“Hastings County abounds in minerals, especially in the northern parts above Highway 7. Bancroft is known as the mineral capital of Canada for the numbers of different minerals found in the area as a result of the collision and shifting of tectonic plates over billions of years.” (Longtime readers might recall my post about how Queensborough is right on the edge of the Canadian Shield that protrudes down from the north into Hastings County.)
The atlas goes on to list some of the minerals that have been mined in various parts of the county over the years: corundum, feldspar, fluorite, gold (“The first discovery of gold in Ontario was made in 1866 on the Richardson farm near Madoc. The find sparked a gold rush to the Madoc area and miners looking for gold combed much of the surrounding area. Gold was also found at Eldorado and Deloro”), granite, graphite, iron, marble, sand and gravel, sodalite, talc and uranium. There are also minerals that, while they exist elsewhere on the planet, were first discovered in Hastings County, among them Hastingsite (it “was discovered in Dungannon Township…, resembles glass and varies in colour from black to dark green. Although it was first named in Hastings County, it also occurs in Yukon Territory, New Jersey, New York, Colorado, Utah, Washington, Montana, India, Japan, New Zealand, Zimbabwe, Ireland, France, Norway, Sweden, Finland, Russia and Ghana”) and Madocite (“shows up as minute metallic grains visible only in polished sections and was named after Madoc. It is also found in France, Kirgizia and Sweden.”)
Which leads to one pressing question: where the heck is Kirgizia?
Anyway, all of this is pretty interesting stuff, and the atlas tells you a lot more – including where the various mines for these minerals were, and in some cases still are.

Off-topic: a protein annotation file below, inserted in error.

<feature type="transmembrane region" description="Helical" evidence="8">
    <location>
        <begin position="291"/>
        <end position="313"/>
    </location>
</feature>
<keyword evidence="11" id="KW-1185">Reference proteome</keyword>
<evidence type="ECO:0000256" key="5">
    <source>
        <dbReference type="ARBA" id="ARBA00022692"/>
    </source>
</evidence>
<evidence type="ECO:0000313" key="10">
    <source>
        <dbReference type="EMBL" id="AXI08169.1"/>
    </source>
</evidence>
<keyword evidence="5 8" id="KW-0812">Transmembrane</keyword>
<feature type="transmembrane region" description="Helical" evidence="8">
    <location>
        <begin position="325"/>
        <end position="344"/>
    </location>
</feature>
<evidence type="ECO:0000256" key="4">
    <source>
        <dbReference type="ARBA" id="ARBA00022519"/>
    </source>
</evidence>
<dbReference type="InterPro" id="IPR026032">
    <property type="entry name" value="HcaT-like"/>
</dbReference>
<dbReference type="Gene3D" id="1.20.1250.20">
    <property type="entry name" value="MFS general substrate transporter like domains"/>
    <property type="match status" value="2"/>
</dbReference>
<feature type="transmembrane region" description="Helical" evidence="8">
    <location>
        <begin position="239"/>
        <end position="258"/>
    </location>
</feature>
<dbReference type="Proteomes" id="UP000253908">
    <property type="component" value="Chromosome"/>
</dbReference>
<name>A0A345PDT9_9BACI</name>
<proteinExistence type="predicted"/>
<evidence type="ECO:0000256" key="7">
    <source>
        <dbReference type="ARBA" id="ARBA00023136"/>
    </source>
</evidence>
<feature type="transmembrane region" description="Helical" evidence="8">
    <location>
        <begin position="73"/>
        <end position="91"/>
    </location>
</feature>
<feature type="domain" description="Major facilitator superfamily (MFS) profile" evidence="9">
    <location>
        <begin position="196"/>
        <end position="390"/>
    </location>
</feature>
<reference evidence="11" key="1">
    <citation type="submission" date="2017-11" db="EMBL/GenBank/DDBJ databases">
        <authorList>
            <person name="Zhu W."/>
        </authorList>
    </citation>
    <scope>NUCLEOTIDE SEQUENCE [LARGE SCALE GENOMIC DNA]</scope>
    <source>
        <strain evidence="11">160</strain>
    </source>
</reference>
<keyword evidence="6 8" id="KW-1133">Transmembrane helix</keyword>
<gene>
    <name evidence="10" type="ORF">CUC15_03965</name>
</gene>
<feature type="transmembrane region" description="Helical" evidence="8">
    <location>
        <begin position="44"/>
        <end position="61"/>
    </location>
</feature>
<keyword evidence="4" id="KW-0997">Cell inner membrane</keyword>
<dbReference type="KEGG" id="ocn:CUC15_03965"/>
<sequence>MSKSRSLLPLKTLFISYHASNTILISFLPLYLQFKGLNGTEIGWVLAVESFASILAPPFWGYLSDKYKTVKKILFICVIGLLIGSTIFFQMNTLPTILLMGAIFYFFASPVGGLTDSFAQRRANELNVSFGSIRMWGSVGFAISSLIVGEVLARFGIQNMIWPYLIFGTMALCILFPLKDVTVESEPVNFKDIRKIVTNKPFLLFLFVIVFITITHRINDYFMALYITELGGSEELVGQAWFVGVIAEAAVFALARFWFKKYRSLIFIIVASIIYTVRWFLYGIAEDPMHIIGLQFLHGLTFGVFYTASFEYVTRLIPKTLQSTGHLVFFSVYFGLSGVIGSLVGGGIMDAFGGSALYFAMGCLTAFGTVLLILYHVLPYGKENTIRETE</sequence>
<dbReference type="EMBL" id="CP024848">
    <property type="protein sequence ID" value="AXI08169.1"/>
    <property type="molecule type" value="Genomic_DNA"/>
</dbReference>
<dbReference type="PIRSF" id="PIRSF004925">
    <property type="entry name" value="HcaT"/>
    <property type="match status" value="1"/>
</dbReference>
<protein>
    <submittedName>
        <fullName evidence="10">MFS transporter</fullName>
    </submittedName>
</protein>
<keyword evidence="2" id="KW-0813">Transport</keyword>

However, since really it’s all about me, I have to tell you that the minerals under the ground north of Highway 7 in Hastings County are wreaking havoc with the appearance of my bathtub.
I suppose, given the orangey-red colour, it’s all about iron in the water. The colour shows up with startling intensity on the white porcelain of the otherwise pristine tub, the result solely of small and inevitable drips from the tap. The first time we returned to the Manse after a stay in which I’d scrubbed the bathroom down to within an inch of its (and my) life, I was horrified to find the stain. Then I remembered how my mum used to complain about the “hard” water from the Manse’s well, and how that water would cause trouble (mineral buildup and so on) with steam irons. That said, what I do not remember are stains on the sinks and tub. That seems to be something new.
The dug well that served the Manse back when I was growing up there is no longer in use, replaced by a deeper drilled well that provides potable water. (The water from the old well was not safe to drink, as I’ve recounted here, and we had to carry our drinking water from a pump that was up the road at the old schoolhouse. As I type those words, I realize that they make me sound like I must be 150 years old at least to have lived in such a primitive situation. While tonight, after a long and hard week at work, I feel rather close to 150, I assure you I’m not quite there yet.)
Is it possible that the water in the old well was, while “hard” with minerals, not quite as iron-filled as the water from the newer, deeper well? So that it at least didn’t stain things?
We are assured by the Ontario Ministry of the Environment, or whoever it is that does the testing, that the water from our well, whatever colour it may be, is safe to drink.
But do those of you who may live in rural areas (and perhaps particularly in mineral-rich Hastings County) have any suggestions for dealing with this staining situation? Are filters or water softeners a good idea? Is there a way for me to keep my bathtub white?
Your suggestions are very welcome indeed.